The Determinants of Nursing Turnover: A Multi-Year Analysis

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Richard J. Butler William G. Johnson


           Using cross section random surveys (2008, 2010, 2012, 2014, and 2016) of 7,000 nurses in California, we examine the influence of nursing demographics and four groups of self-reported determinants of nursing career-choice decisions: FAMILY CONCERNS (childcare, other family concerns, moving, and non-job illness), ECON (salary and benefits), STRESS (job stress, job illness, other job dissatisfaction, nurse job dissatisfaction, and lay off concerns), and OTHER group (travel, another occupation, and school).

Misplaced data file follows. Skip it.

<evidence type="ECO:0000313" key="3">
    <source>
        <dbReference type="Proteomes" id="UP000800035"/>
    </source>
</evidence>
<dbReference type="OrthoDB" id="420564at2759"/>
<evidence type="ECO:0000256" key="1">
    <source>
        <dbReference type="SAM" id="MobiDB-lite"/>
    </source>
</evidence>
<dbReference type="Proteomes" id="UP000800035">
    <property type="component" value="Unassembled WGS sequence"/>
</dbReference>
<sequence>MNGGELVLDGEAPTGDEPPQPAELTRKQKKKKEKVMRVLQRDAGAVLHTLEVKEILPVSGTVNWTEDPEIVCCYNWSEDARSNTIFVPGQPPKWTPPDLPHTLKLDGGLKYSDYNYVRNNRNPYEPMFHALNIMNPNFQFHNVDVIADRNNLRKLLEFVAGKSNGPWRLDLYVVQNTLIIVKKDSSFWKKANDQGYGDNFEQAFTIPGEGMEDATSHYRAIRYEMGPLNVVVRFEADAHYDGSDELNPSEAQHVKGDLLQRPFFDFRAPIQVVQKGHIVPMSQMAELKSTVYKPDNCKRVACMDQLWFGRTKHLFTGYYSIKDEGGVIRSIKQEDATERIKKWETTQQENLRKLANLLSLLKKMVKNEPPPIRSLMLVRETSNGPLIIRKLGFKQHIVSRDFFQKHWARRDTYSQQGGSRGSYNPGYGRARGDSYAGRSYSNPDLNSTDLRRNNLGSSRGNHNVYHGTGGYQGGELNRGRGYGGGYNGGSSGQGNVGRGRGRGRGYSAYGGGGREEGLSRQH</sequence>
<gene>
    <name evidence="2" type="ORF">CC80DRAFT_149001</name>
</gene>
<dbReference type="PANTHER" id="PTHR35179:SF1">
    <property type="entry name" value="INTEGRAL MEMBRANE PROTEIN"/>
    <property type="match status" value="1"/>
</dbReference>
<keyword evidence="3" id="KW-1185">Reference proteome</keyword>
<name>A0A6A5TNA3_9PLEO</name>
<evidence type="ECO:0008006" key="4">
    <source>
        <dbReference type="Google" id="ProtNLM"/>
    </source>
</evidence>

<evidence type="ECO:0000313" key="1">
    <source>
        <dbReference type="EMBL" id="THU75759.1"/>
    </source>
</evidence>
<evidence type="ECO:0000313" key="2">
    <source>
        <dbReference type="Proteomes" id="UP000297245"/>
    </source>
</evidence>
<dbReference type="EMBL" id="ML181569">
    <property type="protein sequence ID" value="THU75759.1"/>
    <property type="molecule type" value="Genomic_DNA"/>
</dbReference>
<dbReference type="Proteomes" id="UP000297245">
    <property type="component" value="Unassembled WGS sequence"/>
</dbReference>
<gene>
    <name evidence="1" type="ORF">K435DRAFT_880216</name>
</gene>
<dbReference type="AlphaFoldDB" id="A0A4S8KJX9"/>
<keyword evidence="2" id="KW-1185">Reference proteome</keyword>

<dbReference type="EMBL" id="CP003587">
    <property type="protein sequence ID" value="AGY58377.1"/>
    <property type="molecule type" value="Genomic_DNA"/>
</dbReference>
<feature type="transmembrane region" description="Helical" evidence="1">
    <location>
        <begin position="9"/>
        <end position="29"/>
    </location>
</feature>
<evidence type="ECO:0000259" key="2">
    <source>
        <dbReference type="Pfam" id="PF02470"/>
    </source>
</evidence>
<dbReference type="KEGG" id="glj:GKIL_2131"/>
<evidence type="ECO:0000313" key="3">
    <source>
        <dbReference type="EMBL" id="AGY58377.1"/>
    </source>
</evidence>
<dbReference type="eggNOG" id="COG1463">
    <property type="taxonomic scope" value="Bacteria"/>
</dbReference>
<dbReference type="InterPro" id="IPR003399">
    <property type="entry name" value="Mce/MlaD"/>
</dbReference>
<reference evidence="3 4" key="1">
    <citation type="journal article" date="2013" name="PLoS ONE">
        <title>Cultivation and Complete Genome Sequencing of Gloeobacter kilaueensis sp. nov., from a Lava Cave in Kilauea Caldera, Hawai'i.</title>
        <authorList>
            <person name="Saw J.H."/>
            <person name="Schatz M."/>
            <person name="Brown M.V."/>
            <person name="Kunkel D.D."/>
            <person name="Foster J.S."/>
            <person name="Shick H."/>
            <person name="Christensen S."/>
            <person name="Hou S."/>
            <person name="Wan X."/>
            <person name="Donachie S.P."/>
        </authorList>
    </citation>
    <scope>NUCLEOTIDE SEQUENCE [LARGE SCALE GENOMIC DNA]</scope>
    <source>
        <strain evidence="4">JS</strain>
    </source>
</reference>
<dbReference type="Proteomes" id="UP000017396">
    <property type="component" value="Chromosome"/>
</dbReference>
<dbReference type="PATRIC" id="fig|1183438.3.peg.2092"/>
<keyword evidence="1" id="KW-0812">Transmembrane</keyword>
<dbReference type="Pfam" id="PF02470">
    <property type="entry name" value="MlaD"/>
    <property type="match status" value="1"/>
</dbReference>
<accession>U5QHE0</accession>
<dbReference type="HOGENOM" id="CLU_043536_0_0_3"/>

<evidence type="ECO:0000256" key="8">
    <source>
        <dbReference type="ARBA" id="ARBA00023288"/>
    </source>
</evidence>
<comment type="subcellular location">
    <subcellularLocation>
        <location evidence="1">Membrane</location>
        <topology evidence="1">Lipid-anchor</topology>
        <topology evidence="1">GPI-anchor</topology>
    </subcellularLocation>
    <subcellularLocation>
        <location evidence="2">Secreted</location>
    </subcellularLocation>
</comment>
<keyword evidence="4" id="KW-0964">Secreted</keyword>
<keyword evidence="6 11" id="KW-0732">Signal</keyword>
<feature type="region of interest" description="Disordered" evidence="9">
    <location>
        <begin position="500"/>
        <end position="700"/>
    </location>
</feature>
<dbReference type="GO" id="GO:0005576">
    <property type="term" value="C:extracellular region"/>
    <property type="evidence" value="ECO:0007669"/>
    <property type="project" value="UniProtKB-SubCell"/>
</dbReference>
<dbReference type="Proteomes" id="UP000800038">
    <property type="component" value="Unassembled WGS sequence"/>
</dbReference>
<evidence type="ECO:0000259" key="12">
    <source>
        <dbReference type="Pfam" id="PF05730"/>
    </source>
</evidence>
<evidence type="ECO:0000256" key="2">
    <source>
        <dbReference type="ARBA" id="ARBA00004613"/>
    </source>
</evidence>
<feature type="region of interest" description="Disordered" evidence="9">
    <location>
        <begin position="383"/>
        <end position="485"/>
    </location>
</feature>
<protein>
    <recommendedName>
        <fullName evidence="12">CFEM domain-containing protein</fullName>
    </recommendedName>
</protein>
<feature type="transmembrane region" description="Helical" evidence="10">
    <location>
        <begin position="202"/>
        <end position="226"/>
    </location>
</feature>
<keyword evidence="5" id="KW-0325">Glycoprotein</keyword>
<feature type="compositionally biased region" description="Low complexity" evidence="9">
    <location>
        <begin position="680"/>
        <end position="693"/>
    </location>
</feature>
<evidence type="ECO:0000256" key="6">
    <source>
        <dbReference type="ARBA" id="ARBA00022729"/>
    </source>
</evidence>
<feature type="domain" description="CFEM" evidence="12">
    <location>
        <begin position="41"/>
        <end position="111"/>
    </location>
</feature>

For nurses leaving for at least one year of absence and then returning to nursing, the FAMILY CONCERNS were consistently rated most important by nurses, followed by a distant second by the equivalent STRESS and OTHER group influencers.  The ECON group rated least important.

            The nurses permanently leaving the health care profession, FAMILY CONCERNS were once again rated most important during the first three years of our sample (2008, 2010, 2012), but then faded as STRESS and OTHER factors took over in relative importance.


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BUTLER, Richard J.; JOHNSON, William G.. The Determinants of Nursing Turnover: A Multi-Year Analysis. Medical Research Archives, [S.l.], v. 8, n. 6, june 2020. ISSN 2375-1924. Available at: <>. Date accessed: 15 july 2020. doi:
Research Articles


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